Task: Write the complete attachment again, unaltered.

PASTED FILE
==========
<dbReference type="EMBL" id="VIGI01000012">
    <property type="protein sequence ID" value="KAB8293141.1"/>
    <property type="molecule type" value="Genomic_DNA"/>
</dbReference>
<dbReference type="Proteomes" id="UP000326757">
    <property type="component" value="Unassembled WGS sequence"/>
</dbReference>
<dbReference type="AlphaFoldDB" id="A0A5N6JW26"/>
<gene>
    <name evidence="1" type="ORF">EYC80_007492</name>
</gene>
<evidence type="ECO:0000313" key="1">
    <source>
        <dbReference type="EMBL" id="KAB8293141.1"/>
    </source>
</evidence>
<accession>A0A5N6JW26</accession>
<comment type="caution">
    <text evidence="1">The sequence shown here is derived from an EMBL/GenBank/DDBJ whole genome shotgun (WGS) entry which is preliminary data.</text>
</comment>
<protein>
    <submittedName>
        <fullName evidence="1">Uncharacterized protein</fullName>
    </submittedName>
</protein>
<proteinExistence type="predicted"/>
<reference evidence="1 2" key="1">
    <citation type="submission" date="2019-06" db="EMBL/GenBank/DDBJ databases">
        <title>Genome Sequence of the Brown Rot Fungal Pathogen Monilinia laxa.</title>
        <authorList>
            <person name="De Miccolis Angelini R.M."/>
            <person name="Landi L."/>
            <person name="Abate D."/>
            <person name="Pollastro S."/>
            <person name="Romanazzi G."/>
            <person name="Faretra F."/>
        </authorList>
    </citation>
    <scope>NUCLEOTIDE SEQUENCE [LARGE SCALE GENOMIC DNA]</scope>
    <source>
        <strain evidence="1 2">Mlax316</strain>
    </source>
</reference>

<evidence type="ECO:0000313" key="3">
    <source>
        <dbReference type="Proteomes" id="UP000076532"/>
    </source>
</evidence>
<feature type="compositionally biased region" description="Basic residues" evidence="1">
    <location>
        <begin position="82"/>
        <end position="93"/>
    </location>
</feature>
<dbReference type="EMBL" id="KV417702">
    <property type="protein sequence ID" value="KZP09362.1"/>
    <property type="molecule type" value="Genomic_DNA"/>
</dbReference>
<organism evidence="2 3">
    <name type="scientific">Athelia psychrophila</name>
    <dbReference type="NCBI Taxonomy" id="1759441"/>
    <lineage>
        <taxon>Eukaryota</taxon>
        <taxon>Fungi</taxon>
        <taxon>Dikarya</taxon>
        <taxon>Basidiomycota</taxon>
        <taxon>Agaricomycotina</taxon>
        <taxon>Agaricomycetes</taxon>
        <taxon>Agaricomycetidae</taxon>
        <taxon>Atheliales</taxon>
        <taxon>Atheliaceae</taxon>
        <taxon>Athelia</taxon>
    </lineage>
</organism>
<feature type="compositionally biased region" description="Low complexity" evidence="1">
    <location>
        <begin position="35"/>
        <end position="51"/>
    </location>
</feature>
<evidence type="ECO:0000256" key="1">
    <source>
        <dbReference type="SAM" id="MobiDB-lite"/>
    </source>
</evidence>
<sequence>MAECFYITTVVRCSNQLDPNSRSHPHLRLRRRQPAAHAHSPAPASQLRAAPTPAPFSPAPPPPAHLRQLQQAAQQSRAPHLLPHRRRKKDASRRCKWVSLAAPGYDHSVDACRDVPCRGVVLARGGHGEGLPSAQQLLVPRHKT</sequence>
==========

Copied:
<dbReference type="EMBL" id="VIGI01000012">
    <property type="protein sequence ID" value="KAB8293141.1"/>
    <property type="molecule type" value="Genomic_DNA"/>
</dbReference>
<dbReference type="Proteomes" id="UP000326757">
    <property type="component" value="Unassembled WGS sequence"/>
</dbReference>
<dbReference type="AlphaFoldDB" id="A0A5N6JW26"/>
<gene>
    <name evidence="1" type="ORF">EYC80_007492</name>
</gene>
<evidence type="ECO:0000313" key="1">
    <source>
        <dbReference type="EMBL" id="KAB8293141.1"/>
    </source>
</evidence>
<accession>A0A5N6JW26</accession>
<comment type="caution">
    <text evidence="1">The sequence shown here is derived from an EMBL/GenBank/DDBJ whole genome shotgun (WGS) entry which is preliminary data.</text>
</comment>
<protein>
    <submittedName>
        <fullName evidence="1">Uncharacterized protein</fullName>
    </submittedName>
</protein>
<proteinExistence type="predicted"/>
<reference evidence="1 2" key="1">
    <citation type="submission" date="2019-06" db="EMBL/GenBank/DDBJ databases">
        <title>Genome Sequence of the Brown Rot Fungal Pathogen Monilinia laxa.</title>
        <authorList>
            <person name="De Miccolis Angelini R.M."/>
            <person name="Landi L."/>
            <person name="Abate D."/>
            <person name="Pollastro S."/>
            <person name="Romanazzi G."/>
            <person name="Faretra F."/>
        </authorList>
    </citation>
    <scope>NUCLEOTIDE SEQUENCE [LARGE SCALE GENOMIC DNA]</scope>
    <source>
        <strain evidence="1 2">Mlax316</strain>
    </source>
</reference>

<evidence type="ECO:0000313" key="3">
    <source>
        <dbReference type="Proteomes" id="UP000076532"/>
    </source>
</evidence>
<feature type="compositionally biased region" description="Basic residues" evidence="1">
    <location>
        <begin position="82"/>
        <end position="93"/>
    </location>
</feature>
<dbReference type="EMBL" id="KV417702">
    <property type="protein sequence ID" value="KZP09362.1"/>
    <property type="molecule type" value="Genomic_DNA"/>
</dbReference>
<organism evidence="2 3">
    <name type="scientific">Athelia psychrophila</name>
    <dbReference type="NCBI Taxonomy" id="1759441"/>
    <lineage>
        <taxon>Eukaryota</taxon>
        <taxon>Fungi</taxon>
        <taxon>Dikarya</taxon>
        <taxon>Basidiomycota</taxon>
        <taxon>Agaricomycotina</taxon>
        <taxon>Agaricomycetes</taxon>
        <taxon>Agaricomycetidae</taxon>
        <taxon>Atheliales</taxon>
        <taxon>Atheliaceae</taxon>
        <taxon>Athelia</taxon>
    </lineage>
</organism>
<feature type="compositionally biased region" description="Low complexity" evidence="1">
    <location>
        <begin position="35"/>
        <end position="51"/>
    </location>
</feature>
<evidence type="ECO:0000256" key="1">
    <source>
        <dbReference type="SAM" id="MobiDB-lite"/>
    </source>
</evidence>
<sequence>MAECFYITTVVRCSNQLDPNSRSHPHLRLRRRQPAAHAHSPAPASQLRAAPTPAPFSPAPPPPAHLRQLQQAAQQSRAPHLLPHRRRKKDASRRCKWVSLAAPGYDHSVDACRDVPCRGVVLARGGHGEGLPSAQQLLVPRHKT</sequence>